The third and final challenge in the F1 Connectivity Innovation Prize was announced by Formula One Management and Tata Communications earlier this week, and it is one which is of significant interest to this writer. FOM are, and I quote from here, “looking for suggestions to encourage F1 fans to provide audio and text commentaries of the FOM archive via the internet so that the content is indexed to allow it to be used in new and exciting ways.”
New and exciting ways. Via the internet. Terms that you do not normally hear FOM say, after all, they only made their Twitter feed engaging a little less than two months ago. In the title of this piece, I use the term ‘F1 Network’, which is deliberate. Alongside being a Formula 1 fan, I am also a fan of professional wrestling. Which brings me onto the WWE Network. The network, dubbed as ‘over the top’, is available on a multitude of devices from the traditional desktop PC, through to the iPad and onto the Xbox One. It currently runs a linear schedule, but shows are also available for fans to watch On Demand. As of writing, not everything is available on the network. In fact, WWE are barely scraping the surface as to what is currently available, however new material is being released on an ad-hoc basis. The monthly price for the network is, yep… $9.99.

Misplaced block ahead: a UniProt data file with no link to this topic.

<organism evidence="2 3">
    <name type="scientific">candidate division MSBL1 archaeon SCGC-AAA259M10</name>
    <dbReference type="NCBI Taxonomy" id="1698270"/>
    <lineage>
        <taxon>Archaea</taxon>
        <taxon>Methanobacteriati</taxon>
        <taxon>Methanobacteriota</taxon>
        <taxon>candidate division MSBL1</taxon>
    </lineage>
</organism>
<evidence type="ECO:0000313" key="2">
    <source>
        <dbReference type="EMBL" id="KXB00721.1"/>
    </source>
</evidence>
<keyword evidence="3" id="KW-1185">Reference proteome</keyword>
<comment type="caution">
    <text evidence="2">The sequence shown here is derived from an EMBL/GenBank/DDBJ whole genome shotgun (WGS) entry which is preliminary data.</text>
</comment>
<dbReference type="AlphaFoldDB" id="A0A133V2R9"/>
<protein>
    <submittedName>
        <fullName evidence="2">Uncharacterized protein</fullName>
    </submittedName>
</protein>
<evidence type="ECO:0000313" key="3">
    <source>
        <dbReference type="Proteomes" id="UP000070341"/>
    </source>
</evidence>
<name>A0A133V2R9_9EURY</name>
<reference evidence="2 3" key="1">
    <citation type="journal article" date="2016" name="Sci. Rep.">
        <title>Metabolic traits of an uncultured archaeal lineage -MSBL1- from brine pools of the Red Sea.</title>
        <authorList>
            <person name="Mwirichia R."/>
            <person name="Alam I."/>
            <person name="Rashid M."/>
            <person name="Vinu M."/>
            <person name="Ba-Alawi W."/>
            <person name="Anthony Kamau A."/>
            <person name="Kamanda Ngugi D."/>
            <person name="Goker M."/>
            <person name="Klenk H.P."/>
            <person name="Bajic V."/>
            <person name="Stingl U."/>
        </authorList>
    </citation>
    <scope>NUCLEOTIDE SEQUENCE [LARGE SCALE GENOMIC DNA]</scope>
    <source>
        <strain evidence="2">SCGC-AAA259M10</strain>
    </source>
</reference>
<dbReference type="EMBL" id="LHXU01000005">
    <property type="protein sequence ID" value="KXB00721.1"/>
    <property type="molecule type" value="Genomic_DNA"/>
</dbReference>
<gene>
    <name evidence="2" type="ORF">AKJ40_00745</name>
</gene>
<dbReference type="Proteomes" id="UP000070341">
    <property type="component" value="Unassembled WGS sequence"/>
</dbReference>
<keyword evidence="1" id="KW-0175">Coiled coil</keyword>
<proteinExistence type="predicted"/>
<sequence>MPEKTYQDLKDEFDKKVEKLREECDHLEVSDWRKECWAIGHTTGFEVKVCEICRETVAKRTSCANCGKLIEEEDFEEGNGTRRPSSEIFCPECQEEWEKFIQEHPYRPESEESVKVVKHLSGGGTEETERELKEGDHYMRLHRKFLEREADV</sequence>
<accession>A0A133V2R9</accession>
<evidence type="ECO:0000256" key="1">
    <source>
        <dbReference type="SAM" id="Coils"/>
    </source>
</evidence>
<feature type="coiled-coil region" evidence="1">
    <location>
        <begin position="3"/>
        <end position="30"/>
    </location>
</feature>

The challenge description claims that FOM has around 60,000 hours of footage dating back to 1981. In that time period, up until the end of 2013, there have been 555 races. That works out at an average of 131 hours of footage per race weekend stored in FOM’s archive. That is huge. To put it another way, it would take you seven years, without stopping, to watch the entire archive. In comparison though, the WWE’s archive holds around 150,000 hours of footage, although admittedly that does contain material from a lot of defunct wrestling organisations. Around a quarter of their archive is digitalised.
> Formula1.com article
> Tata Communications article
> Challenge 3 brief
Of course, it is worth noting that the WWE Network has not yet been launched in the UK, and could still launch here as a normal cable channel, like in Canada, which is basically a kick in the balls to the fans as that is just like what Sky Sports F1 is now. Sky Sports F1 is not an F1 Network. It is controlled BSkyB, who do not produce content 24/7 for the channel. An actual F1 Network, in the form of the US WWE Network, would be controlled 100 percent by FOM. Any F1 Network would need good grace from multiple providers, including Sky. FOM can not just launch an F1 Network online, the clause concerning online would have to be removed from every broadcasting contract, otherwise the network would be geo-blocked and Sky would kick up a huge fuss.